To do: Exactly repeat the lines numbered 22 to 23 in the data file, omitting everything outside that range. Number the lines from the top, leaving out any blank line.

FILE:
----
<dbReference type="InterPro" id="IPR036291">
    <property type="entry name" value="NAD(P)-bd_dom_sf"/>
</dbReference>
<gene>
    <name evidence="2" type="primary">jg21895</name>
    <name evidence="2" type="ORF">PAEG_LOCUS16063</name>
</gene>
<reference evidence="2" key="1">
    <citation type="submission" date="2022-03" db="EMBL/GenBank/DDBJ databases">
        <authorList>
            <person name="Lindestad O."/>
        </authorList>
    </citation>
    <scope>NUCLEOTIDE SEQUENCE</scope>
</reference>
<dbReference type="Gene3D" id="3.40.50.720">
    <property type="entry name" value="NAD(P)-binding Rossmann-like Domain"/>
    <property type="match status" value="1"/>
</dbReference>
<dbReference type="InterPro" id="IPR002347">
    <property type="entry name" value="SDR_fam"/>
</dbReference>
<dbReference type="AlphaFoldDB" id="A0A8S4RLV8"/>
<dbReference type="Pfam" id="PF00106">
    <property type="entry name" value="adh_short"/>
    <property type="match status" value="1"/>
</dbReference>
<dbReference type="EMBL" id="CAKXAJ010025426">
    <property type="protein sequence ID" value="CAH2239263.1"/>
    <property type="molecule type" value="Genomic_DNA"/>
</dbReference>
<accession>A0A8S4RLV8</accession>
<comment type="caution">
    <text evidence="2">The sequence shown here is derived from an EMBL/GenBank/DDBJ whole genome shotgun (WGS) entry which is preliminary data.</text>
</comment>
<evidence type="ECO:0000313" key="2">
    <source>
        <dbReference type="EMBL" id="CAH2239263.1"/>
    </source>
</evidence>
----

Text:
</dbReference>
<dbReference type="AlphaFoldDB" id="A0A8S4RLV8"/>